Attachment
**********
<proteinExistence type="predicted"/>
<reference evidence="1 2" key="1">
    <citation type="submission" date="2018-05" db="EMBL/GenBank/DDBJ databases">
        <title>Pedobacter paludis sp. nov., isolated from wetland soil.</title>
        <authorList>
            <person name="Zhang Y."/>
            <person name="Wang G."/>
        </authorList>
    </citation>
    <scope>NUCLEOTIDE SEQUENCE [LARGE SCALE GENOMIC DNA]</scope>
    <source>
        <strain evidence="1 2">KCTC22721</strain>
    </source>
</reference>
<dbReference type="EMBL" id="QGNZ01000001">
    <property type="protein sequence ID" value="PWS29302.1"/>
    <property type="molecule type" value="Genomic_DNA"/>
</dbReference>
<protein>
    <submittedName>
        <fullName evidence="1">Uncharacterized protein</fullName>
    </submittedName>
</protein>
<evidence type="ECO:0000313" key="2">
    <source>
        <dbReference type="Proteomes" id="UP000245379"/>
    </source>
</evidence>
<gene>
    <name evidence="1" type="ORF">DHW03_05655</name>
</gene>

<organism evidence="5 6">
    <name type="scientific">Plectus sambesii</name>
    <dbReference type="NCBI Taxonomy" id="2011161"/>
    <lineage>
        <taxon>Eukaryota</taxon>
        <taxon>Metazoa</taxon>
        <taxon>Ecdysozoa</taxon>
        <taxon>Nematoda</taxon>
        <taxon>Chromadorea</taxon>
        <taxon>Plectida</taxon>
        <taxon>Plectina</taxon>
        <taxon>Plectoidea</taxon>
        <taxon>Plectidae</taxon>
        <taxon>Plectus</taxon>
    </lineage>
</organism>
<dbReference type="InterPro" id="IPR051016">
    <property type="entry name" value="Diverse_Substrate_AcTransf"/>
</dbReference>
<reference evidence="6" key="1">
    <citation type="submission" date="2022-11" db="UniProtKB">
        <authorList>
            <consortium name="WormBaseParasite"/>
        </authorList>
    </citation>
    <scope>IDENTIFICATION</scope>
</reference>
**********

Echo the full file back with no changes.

<proteinExistence type="predicted"/>
<reference evidence="1 2" key="1">
    <citation type="submission" date="2018-05" db="EMBL/GenBank/DDBJ databases">
        <title>Pedobacter paludis sp. nov., isolated from wetland soil.</title>
        <authorList>
            <person name="Zhang Y."/>
            <person name="Wang G."/>
        </authorList>
    </citation>
    <scope>NUCLEOTIDE SEQUENCE [LARGE SCALE GENOMIC DNA]</scope>
    <source>
        <strain evidence="1 2">KCTC22721</strain>
    </source>
</reference>
<dbReference type="EMBL" id="QGNZ01000001">
    <property type="protein sequence ID" value="PWS29302.1"/>
    <property type="molecule type" value="Genomic_DNA"/>
</dbReference>
<protein>
    <submittedName>
        <fullName evidence="1">Uncharacterized protein</fullName>
    </submittedName>
</protein>
<evidence type="ECO:0000313" key="2">
    <source>
        <dbReference type="Proteomes" id="UP000245379"/>
    </source>
</evidence>
<gene>
    <name evidence="1" type="ORF">DHW03_05655</name>
</gene>

<organism evidence="5 6">
    <name type="scientific">Plectus sambesii</name>
    <dbReference type="NCBI Taxonomy" id="2011161"/>
    <lineage>
        <taxon>Eukaryota</taxon>
        <taxon>Metazoa</taxon>
        <taxon>Ecdysozoa</taxon>
        <taxon>Nematoda</taxon>
        <taxon>Chromadorea</taxon>
        <taxon>Plectida</taxon>
        <taxon>Plectina</taxon>
        <taxon>Plectoidea</taxon>
        <taxon>Plectidae</taxon>
        <taxon>Plectus</taxon>
    </lineage>
</organism>
<dbReference type="InterPro" id="IPR051016">
    <property type="entry name" value="Diverse_Substrate_AcTransf"/>
</dbReference>
<reference evidence="6" key="1">
    <citation type="submission" date="2022-11" db="UniProtKB">
        <authorList>
            <consortium name="WormBaseParasite"/>
        </authorList>
    </citation>
    <scope>IDENTIFICATION</scope>
</reference>